The offer of the kingship, Jg 8:22-28 : On the Israelites offering to Gideon and his descendants the kingship, Gideon declines it on theocratic grounds, but asks instead for part of the gold from the spoil taken from the Midianites; of this he makes an image (ephod), which he sets up at Ophrah, and which becomes the cause of apostasy from Jahweh. The narrative of Gideon's leadership is brought to a close by a reference to his offspring, and special mention of his son Abimelech; after his death, we are told, the Israelites 'went a whoring after the Baalim.'
In the section Jg 8:22-35 there is clearly a mixing-up of the sources; on the one hand Israel's apostasy is traced to the action of Gideon, on the other this does not take place until after his death. Again, the refusal of the kingship on theocratic grounds is an idea which belongs to a much later time; moreover, Gideon's son, Abimelech, became king after slaying his father's legitimate sons; it is taken for granted (Jg 9:2) that there is to be a ruler after Gideon's death. This, together with other indications, leads to the belief that in its original form the earliest source gave an account of Gideon as king.
The section Jg 7:24 to Jg 8:3 is undoubtedly ancient; it tells of how the Ephraimites, at Gideon's command, cut off part of the fugitive Midianite host under two of their chiefs, Oreb and Zeeb, whom the Ephraimites slew. When the victorious band with Gideon joins hands with the Ephraimites, the latter complain to Gideon because he did not call them to attack the main body of the enemy; Gideon quiets them by means of shrewd flattery. This section is evidently a fragment of the original source, which presumably went on to detail what further action the Ephraimites took during the Midianite campaign; for that the Midianite oppression was brought to an end by this one battle it is impossible to believe.* [Note: Cf. the Philistine campaign under Saul.]
W. O. E. Oesterley.
Son of Joash, of the tribe of Manasseh, one of the judges of Israel. An angel of the Lord appeared to him while he was threshing wheat to hide it from the Midianites, and said, "The Lord is with thee, thou mighty man of valour." Thus addressed, the true though weak faith that was in Gideon was manifested, and he said to the Lord, "If the Lord be with us, why is all this befallen us? And where be all his miracles which our fathers told us of ?" Jehovah added, "Go in this thy might, and thou shalt save Israel from the hand of the Midianites: have not I sent thee?" Gideon pleaded that his family was poor, and that he was the least in his father's house. He was further encouraged. The first thing he was bid to do was to throw down the altar of Baal, and erect an altar to Jehovah, and offer an offering thereon. Gideon obeyed, but he did it by night, for he feared to do it by day. The men of the city desired his death, but his father protected him, saying, Let Baal plead for himself, and symbolically named Gideon JERUBBAAL, 'Let Baal plead.' In 2Sa 11:21 it is JERUBBESHETH, 'Let the shameful thing plead,' meaning the same, without mentioning the name of Baal: cf. Jer 11:13; Ho 9:10.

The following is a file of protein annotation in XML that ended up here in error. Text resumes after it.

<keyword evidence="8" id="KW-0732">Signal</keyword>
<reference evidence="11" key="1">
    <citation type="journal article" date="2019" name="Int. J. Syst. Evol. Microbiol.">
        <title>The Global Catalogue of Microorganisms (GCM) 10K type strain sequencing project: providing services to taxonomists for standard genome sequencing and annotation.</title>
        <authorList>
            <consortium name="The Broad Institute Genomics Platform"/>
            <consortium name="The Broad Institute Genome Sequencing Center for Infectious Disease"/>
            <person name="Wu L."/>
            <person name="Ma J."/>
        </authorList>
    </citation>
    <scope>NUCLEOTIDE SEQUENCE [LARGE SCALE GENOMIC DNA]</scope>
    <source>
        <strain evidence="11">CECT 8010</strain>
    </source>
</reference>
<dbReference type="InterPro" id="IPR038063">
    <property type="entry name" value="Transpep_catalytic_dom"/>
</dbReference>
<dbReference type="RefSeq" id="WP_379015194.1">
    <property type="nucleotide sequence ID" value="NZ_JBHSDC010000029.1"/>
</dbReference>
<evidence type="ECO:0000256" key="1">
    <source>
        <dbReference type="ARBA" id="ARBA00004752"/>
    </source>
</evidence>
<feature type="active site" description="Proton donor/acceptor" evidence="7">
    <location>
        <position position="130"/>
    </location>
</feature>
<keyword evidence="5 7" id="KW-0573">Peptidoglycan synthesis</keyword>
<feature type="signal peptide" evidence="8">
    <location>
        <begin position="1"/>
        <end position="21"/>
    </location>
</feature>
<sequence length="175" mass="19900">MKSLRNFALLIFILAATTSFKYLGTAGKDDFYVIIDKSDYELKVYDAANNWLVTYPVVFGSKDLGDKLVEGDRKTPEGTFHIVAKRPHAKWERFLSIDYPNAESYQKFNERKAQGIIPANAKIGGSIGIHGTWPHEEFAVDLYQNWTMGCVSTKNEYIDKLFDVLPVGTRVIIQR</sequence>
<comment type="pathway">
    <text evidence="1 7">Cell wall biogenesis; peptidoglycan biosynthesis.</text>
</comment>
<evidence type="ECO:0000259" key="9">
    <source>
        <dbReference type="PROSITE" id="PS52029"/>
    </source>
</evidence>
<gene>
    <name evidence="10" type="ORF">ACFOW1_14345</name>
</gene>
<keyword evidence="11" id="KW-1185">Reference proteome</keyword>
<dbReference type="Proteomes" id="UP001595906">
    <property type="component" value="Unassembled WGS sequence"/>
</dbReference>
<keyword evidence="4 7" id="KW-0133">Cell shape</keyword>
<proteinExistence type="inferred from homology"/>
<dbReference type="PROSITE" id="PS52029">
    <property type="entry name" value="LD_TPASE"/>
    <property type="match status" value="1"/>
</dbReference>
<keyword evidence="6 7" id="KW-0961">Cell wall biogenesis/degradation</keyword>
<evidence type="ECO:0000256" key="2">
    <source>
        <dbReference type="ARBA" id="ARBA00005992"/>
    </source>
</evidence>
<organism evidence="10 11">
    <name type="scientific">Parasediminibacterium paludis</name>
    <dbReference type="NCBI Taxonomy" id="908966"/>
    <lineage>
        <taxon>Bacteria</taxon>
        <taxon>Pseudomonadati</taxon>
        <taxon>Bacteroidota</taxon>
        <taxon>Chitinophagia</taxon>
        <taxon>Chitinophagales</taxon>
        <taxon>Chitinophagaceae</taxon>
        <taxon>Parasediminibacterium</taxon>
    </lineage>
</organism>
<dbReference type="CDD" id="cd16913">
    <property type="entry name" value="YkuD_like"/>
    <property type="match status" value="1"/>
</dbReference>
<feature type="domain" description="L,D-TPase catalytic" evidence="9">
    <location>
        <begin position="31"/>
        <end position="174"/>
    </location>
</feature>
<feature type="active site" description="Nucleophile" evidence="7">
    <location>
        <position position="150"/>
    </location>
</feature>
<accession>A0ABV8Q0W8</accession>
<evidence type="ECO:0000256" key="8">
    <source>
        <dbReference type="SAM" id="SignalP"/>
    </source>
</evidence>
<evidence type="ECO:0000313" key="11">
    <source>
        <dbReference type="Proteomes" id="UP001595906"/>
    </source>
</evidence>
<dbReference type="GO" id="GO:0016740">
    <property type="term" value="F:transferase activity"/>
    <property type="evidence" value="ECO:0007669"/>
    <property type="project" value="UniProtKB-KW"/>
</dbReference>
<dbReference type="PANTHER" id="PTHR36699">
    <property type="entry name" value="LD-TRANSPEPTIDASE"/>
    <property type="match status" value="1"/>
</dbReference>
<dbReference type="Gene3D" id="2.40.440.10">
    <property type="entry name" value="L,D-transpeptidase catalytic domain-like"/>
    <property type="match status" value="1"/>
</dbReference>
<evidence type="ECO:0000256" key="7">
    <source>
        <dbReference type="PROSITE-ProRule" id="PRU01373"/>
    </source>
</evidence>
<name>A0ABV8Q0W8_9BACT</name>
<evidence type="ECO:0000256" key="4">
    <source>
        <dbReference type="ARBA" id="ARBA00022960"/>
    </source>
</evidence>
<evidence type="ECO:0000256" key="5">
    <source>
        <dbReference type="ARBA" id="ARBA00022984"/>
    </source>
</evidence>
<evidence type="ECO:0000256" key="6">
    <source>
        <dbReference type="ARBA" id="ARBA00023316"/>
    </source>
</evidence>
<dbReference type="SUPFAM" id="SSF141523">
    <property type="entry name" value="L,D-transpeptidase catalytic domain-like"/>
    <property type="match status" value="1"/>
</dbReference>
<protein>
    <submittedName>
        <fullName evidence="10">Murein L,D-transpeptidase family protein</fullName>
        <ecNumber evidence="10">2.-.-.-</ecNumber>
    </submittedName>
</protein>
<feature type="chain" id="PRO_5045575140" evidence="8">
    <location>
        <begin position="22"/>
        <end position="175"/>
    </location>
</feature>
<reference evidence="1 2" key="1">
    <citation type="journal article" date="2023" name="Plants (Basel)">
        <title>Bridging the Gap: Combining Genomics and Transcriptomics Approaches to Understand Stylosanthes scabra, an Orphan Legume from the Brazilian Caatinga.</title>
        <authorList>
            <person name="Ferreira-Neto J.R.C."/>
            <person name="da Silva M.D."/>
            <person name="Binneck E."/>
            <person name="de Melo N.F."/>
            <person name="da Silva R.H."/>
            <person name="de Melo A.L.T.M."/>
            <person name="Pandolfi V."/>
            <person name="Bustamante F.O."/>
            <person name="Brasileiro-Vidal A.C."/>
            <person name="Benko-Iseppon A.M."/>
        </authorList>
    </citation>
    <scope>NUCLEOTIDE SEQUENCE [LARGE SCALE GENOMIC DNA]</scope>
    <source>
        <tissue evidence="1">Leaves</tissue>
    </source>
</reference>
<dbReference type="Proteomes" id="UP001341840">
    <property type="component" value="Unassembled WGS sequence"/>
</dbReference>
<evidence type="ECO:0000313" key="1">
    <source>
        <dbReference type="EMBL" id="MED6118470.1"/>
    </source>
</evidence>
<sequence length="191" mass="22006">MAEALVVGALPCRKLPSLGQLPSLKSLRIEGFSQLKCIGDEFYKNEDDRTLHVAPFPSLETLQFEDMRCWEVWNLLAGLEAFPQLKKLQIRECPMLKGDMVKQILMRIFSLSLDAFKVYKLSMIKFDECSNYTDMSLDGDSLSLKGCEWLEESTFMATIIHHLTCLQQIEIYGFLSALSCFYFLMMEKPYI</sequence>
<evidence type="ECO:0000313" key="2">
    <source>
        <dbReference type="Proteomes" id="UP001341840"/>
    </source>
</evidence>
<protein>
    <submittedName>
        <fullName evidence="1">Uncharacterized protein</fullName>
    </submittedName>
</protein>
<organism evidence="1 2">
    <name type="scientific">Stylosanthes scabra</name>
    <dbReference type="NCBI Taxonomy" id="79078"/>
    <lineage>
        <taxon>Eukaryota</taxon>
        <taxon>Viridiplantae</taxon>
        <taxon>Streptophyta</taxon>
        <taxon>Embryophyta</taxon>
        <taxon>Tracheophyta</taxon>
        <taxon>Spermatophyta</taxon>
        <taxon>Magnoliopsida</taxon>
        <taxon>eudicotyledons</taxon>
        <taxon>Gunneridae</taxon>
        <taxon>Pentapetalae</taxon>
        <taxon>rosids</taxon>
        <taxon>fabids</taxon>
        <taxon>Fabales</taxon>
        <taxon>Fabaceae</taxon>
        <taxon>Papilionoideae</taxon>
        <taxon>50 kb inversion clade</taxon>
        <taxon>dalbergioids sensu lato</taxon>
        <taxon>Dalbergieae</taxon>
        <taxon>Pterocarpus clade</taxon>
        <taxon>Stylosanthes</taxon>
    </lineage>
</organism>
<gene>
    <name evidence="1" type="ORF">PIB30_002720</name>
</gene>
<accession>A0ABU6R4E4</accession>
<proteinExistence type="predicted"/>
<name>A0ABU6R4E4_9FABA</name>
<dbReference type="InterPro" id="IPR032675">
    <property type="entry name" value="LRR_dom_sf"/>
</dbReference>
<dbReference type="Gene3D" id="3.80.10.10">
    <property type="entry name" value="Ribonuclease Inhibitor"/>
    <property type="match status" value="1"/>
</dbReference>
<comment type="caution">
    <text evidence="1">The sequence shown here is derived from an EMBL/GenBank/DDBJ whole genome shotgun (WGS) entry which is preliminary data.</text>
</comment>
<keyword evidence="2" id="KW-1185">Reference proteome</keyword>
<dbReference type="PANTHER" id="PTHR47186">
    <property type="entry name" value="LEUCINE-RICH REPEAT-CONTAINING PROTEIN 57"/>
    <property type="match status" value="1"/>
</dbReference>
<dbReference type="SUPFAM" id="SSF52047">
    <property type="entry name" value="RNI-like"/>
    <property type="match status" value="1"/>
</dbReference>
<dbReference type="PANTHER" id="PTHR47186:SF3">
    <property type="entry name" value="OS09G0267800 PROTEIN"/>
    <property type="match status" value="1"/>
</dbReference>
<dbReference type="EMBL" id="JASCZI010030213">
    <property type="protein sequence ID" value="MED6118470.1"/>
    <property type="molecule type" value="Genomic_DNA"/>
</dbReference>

Obedience led to strength: the Spirit of the Lord came upon him, and he blew a trumpet, and sent messengers to the tribes of Manasseh, Asher, Zebulun, and Naphtali. But his small though true faith wanted a sign from God that He would save Israel by him. God graciously responded by the moisture and then by the dryness of the fleece of wool. God declared that Gideon's followers were too many: they would take the glory to themselves, and say, "mine own hand hath saved me." So he bade all that were fearful and afraid to return, and more than two-thirds went back, leaving but 10,000: proving that the mass of the people were unfit to fight the battles of the Lord. Still the people were too many, and they are tested at the water: those that fell on their knees to drink were sent away, and only three hundred men remained, those who had lapped a little water from the hand, as satisfied with a hasty refreshment.
God then told Gideon to go down to the host, for He had delivered it into his hand; but if he was afraid, he could first go with his servant and hear what the enemy said. He was still faint-hearted and therefore went to listen, and there he heard himself compared to 'a cake of barley bread,' but that God would deliver Midian into his hand. Gideon at once arranged his men into three companies, each man having a trumpet, and a lamp inside a pitcher. When they reached the camp, the trumpets were blown, and the pitchers broken. The Midianites were dismayed and some of them in the confusion and terror killed one another, and the others fled, pursued by the tribes before named, and by Ephraim. Ephraim proudly found fault with Gideon for not calling them to the battle at first; but a modest answer appeased their wrath. The conquest was complete, and the men of Succoth and Penuel were punished for not aiding Gideon with bread when he was faint.